Guidelines for Hospital Visits

Image courtesy of Pam Roth.

  1. The hospital is not a playground. Running in the hallways could be dangerous – for themselves or a patient. A mid-hall collision could result in a stab, a spill of who knows what type of fluid or a fall.
  2. Often, there’s a sign restricting how many visitors a patient can have at any one time. In case there is an emergency, staff members need room to maneuvre – stat! Too many visitors can overwhelm the patient you are visiting, and disturb the patients in the other beds.
  3. If friends and family members are visiting, see if you can stagger your visits.
  4. Respect that other patients in the room may be feeling poorly; conduct yourself accordingly.
  5. Please teach your children to be quiet in the hallways.
  6. Children can be tiring or in their exuberance, accidentally cause more injury. Please check with the patient before bringing them.
  7. “Inside voices” for adults, too! 🙂
  8. Strong perfume or cologne is nauseating, particularly when mixed with hospital smells. Medications may also impact one’s ability to tolerate different scents. Many hospitals now have a policy requesting that you refrain from wearing it.
  9. Initially, shorter visits are better than longer ones. Check with the patient.
  10. Don’t tell “horror stories” about other people’s deaths or infections.
  11. If someone is awaiting surgery, keep the talk light and upbeat. Do what you can to mitigate the stress.
  12. If you’re comfortable doing-so, offer to bring soap and water to the bedside to help the patient wash up. (It seems that this service is often overlooked.)
  13. “Do you need anything from home?”
  14. One’s attention span isn’t great post-surgery. War and Peace – out! Light reading and magazines – in!
  15. A visit during meal times may be welcomed. Check first.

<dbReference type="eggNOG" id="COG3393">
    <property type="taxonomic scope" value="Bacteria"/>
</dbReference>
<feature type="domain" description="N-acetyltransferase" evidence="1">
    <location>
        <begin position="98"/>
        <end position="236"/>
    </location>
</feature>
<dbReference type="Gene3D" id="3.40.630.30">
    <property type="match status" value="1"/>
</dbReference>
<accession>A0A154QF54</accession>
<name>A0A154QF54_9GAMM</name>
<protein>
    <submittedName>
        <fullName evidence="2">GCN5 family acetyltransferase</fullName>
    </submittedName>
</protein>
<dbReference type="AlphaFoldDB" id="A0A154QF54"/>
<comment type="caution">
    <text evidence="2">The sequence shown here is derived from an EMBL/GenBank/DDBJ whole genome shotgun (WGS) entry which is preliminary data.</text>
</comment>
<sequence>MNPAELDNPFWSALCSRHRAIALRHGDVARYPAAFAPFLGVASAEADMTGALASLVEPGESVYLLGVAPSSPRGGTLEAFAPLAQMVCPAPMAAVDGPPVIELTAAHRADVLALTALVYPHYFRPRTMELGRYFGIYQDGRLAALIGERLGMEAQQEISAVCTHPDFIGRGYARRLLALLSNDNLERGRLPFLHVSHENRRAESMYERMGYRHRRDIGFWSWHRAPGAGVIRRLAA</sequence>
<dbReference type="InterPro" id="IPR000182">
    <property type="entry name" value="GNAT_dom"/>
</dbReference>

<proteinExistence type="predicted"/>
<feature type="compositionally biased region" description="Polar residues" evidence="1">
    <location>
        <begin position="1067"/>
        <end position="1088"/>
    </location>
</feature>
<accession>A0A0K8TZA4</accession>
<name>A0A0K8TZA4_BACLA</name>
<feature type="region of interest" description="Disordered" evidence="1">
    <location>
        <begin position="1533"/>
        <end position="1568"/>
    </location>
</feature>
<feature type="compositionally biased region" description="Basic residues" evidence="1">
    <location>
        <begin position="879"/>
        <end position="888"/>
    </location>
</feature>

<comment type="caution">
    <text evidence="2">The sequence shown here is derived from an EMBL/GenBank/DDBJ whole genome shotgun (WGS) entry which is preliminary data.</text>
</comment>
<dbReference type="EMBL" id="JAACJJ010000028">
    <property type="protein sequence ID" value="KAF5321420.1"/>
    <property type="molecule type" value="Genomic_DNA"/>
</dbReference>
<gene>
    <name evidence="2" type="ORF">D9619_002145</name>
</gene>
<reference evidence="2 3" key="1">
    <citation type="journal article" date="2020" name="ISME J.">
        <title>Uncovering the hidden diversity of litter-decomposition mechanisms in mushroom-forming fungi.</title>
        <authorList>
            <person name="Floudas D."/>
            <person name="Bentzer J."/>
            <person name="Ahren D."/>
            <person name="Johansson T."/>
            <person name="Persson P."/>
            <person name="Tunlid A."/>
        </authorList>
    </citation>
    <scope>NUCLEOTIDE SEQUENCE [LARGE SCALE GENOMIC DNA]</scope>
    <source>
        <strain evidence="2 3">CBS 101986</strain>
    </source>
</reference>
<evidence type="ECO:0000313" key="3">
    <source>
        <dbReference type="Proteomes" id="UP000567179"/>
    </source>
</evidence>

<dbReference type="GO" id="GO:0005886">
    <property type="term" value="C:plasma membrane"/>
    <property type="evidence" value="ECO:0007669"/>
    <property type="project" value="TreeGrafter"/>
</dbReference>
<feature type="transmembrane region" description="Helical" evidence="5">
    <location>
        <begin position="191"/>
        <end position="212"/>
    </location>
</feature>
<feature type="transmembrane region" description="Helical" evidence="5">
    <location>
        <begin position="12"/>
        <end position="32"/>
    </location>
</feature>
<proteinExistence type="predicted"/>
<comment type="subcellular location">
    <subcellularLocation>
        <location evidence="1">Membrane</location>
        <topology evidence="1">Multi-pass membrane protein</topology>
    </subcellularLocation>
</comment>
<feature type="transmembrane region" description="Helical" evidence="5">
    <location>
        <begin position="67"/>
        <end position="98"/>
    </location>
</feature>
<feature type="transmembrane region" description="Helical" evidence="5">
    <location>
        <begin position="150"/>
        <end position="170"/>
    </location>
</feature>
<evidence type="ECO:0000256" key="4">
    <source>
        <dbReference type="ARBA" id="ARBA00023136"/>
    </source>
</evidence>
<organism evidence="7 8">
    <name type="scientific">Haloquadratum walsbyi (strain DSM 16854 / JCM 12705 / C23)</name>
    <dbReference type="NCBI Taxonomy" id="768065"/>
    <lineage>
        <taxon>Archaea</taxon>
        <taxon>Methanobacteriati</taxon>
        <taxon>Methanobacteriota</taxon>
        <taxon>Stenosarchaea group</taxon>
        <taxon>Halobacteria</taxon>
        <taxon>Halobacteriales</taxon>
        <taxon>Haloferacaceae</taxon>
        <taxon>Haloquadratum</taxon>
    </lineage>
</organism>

16. Fresh, nourishing food is always welcome. Check to see if a craving arises.
  17. One of the best things my husband brought me was a “great” cup of coffee. Can you guess from where it came?
  18. A new tube of lip balm makes a great, inexpensive gift.
  19. A caring touch goes a long way in such a sterile environment.
  20. Pay attention to the energy level of the patient. If you notice that they’re tiring or struggling to manage the pain, consider shortening your visit.
  21. Sometimes, you may need to advocate on behalf of the patient. Again, check with the patient.
Advertisements

2 Comments to “Guidelines for Hospital Visits”

  1. Our hospitals are turning back the clock and restricting visiting times, with only two visitors to a bed at any one time. We are discouraged from bringing gifts of flowers and food.

    • Was it getting out of hand? That’s too bad re. the food. Here, I swear the hospital food is designed to get you well, quickly, so that you can get home and eat properly. 🙂

Leave a Reply

Fill in your details below or click an icon to log in:

WordPress.com Logo

You are commenting using your WordPress.com account. Log Out / Change )

Twitter picture

You are commenting using your Twitter account. Log Out / Change )

Facebook photo

You are commenting using your Facebook account. Log Out / Change )

Google+ photo

You are commenting using your Google+ account. Log Out / Change )

Connecting to %s

%d bloggers like this: